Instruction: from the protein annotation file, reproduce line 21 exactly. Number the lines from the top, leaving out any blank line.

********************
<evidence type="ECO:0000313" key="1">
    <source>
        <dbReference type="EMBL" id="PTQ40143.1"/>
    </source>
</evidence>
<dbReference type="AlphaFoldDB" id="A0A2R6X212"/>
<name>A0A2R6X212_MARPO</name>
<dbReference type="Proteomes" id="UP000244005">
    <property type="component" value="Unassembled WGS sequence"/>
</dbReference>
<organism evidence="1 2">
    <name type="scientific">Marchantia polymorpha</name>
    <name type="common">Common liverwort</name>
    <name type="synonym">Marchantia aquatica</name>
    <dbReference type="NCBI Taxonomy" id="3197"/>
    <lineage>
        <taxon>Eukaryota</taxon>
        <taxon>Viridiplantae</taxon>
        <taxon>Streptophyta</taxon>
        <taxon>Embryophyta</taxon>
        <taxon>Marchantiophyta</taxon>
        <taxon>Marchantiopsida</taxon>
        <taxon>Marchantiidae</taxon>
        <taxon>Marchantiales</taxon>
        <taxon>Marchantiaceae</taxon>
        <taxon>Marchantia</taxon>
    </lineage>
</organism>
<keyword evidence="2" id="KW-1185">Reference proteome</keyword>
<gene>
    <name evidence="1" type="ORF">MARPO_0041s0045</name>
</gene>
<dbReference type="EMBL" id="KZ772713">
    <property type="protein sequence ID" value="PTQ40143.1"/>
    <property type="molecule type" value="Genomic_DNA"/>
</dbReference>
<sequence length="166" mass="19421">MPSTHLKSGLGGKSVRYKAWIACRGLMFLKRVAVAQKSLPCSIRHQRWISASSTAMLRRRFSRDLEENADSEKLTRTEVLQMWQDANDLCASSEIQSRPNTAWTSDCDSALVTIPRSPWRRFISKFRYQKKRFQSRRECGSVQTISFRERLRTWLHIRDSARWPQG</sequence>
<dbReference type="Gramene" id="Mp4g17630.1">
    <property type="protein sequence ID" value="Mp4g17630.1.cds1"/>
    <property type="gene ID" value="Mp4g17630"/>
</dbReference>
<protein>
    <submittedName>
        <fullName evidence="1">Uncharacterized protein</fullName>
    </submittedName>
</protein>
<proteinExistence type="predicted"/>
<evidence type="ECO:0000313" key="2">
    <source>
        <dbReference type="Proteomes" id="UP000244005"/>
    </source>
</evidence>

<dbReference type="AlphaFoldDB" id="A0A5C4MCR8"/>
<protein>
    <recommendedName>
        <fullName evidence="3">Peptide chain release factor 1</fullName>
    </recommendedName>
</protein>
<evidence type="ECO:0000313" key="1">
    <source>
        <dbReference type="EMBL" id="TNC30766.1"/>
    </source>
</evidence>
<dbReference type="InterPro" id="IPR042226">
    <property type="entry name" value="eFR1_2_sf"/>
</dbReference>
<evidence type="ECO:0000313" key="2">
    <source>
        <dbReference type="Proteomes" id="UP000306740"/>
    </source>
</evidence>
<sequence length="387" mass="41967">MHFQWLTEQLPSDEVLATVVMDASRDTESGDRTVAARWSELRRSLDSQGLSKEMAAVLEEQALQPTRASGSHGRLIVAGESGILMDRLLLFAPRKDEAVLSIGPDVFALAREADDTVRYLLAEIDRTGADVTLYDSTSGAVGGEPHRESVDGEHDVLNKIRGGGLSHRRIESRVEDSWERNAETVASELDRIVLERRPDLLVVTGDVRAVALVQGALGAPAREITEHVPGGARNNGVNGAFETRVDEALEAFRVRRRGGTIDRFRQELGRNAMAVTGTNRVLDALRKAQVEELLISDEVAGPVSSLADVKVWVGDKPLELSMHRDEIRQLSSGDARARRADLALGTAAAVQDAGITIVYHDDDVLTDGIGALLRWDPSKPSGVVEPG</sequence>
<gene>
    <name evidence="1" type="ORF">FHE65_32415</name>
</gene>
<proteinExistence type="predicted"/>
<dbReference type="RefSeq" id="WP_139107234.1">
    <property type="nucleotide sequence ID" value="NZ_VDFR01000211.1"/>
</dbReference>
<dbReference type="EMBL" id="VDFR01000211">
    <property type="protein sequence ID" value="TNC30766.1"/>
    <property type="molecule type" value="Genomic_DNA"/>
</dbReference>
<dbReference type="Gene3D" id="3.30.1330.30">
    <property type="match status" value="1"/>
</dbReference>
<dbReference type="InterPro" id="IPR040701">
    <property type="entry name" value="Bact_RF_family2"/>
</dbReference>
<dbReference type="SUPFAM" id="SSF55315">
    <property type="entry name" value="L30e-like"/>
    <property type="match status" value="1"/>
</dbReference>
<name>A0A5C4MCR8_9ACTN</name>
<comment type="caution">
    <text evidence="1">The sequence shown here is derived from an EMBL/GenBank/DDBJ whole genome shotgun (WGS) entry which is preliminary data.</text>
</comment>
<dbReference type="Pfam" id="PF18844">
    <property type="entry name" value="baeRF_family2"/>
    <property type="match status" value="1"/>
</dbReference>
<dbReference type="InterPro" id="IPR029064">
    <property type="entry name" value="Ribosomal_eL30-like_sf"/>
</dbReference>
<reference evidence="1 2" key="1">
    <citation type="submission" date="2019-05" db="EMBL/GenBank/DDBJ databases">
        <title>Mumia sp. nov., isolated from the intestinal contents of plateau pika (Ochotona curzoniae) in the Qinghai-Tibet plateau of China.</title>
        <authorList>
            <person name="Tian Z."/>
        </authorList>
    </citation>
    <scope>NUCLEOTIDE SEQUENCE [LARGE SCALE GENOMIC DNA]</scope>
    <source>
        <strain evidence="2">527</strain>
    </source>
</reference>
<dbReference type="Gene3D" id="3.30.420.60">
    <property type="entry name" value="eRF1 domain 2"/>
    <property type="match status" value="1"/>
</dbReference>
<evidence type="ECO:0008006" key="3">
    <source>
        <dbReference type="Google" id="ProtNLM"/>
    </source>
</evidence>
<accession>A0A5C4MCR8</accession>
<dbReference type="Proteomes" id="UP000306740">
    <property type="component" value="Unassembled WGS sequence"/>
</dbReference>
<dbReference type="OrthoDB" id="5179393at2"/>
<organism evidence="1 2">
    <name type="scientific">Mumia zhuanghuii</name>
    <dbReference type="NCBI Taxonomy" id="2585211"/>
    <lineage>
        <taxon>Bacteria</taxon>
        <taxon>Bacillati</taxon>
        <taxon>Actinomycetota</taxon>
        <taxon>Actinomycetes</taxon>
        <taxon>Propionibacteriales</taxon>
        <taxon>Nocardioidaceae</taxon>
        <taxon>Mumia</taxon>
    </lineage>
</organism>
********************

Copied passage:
        <taxon>Marchantiophyta</taxon>